There’s nothing healthy about culture

Natasha Faruqui, Staff Writer

 Rolf Jacob Sartorius is a name that evokes either extreme hatred or fanatic adoration. His Instagram feed is a medley of selfies, smolders and peace signs.  Hordes of fans flock the comments section of his social media, worshipping the 14-year old starlet and defending him from “the haters.”  He has released a number of songs, such as “Sweatshirt,” “Hit or Miss” and “Last Text.”  

I hate him. Whatever motivated him to enter the public eye certainly wasn’t a love for music.

This tween star is among the talentless group of teenage boys who rose to fame through the trendy app, which allows users to post videos of themselves lip-syncing to popular music.

I understand the appeal of the app. People have always danced and sung in front of the mirror; just broadcasts that mirror to the world. Nevertheless, the platform has adopted a much more narcissistic purpose. Famous “Musers” run their fingers through identically voluminous hairstyles, kiss and wink at the camera and lift their shirts for their legions of eleven-year-old female fans.

There used to be a time where one had to devote creativity, ambition, and emotional stress to become famous. completely tosses aside the idea of hard work and reveals a somber truth: if you are a conventionally attractive person and can catch attention with over-the-top charisma, you’ll grow famous before long by following the latest trends.

So far, has created a massive oversaturation of internet personalities. Ever heard of Ariel Martin (Baby Ariel), Cameron Dallas, or Liza Koshy? Ever wondered why they were so famous?

The saddest part is that people actually care. Jacob Sartorius has amassed twenty thousand Twitter followers, seven million Instagram followers, over two million Youtube subscribers, and more than thirteen million fans on  

In this video, internet personalities Justin Caylen, Nash Grier and Cameron Dallas shame women who play video games, are “obnoxious and loud,” or have any type of body hair.

We millennials have heard it before: people born between the early 1980’s and the 2000’s are dubbed the most self-absorbed and narcissistic generation to date.  While most millennials I know don’t fit that stereotype, watching Cameron Dallas make shirtless’s in the shower and Jacob Sartorius body-roll to “Buy You a Drank” by T-Pain unfortunately seems to confirm that point.  Those with voices on platforms like seem to reinforce the stigma and perpetuate our bad reputation, while also destroying any good credit we have.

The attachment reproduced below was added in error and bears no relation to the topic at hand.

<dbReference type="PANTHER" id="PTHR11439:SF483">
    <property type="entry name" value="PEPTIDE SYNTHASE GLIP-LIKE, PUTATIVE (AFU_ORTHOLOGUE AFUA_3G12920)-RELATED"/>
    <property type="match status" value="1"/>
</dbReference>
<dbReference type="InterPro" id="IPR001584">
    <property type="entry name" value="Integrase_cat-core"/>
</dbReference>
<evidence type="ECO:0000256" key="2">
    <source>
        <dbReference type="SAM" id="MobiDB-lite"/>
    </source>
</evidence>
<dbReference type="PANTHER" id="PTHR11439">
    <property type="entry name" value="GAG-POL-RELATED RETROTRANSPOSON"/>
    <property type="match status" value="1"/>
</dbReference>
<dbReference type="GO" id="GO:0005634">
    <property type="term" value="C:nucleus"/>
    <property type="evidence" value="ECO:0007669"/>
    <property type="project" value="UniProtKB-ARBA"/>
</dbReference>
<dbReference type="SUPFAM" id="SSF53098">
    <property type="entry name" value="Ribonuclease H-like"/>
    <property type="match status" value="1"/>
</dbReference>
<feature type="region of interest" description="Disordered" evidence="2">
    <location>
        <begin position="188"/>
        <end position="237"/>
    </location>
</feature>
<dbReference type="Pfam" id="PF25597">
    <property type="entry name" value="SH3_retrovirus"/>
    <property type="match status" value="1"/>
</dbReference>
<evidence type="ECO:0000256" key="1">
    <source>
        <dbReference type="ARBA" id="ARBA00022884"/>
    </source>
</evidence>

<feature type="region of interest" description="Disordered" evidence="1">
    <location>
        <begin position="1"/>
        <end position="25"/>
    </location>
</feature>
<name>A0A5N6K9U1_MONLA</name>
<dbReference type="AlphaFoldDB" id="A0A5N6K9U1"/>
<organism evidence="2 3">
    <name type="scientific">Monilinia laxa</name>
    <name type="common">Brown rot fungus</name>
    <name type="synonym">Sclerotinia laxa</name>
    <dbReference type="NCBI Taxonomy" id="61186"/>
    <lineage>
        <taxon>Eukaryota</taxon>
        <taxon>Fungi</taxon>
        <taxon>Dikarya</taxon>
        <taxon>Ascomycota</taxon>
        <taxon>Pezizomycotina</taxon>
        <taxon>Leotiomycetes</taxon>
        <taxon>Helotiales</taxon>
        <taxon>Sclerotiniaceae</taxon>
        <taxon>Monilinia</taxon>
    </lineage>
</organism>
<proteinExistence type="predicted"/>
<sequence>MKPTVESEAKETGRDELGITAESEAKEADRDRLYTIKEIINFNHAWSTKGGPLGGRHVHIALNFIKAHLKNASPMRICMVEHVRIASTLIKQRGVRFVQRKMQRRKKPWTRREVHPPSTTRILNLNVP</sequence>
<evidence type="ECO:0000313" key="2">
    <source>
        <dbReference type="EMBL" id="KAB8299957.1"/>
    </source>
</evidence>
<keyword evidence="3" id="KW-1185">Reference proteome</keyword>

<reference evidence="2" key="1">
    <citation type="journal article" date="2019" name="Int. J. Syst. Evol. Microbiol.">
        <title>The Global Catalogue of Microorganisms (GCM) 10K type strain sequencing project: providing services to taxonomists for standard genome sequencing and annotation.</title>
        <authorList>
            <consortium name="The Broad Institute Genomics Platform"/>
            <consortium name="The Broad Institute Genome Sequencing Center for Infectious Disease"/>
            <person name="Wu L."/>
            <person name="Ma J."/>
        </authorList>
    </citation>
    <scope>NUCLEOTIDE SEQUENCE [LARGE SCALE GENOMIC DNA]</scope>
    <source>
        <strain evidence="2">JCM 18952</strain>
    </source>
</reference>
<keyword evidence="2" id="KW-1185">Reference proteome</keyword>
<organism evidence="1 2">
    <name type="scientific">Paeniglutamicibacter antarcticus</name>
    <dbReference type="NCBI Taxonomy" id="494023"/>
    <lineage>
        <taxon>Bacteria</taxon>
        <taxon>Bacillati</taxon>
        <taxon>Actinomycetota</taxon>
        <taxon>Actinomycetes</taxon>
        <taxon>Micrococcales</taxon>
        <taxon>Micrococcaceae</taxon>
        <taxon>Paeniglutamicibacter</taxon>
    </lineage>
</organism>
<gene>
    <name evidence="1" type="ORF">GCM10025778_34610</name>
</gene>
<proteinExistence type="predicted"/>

In general, the one strength that is commonly recognized in millennials is that we are more empathetic, open-minded and accepting than past generations. stars further harm our image by invalidating that strength and promoting a toxically insensitive culture. Many of the most popular Musers make vapid commentary, objectify or oversexualize others and bully in the name of comedy.  To have undeserved fame is one thing, but to channel that fame into negativity is something far worse.

I am not trying to throw my generation under the bus. Like most of us, I love good memes, Snapchat, and Buzzfeed quizzes. I mourned the end of Vine and memorized the opening lines of the Bee Movie. I just hate it when Cameron Dallas puts down young girls’ self-esteem in Youtube videos.  

While it remains seemingly ridiculed by upperclassmen, has grown extremely popular among my fellow freshmen.  To all my friends who are Musers, I would like to encourage you to keep singing and dancing like no one’s watching. That’s what was supposed to be for.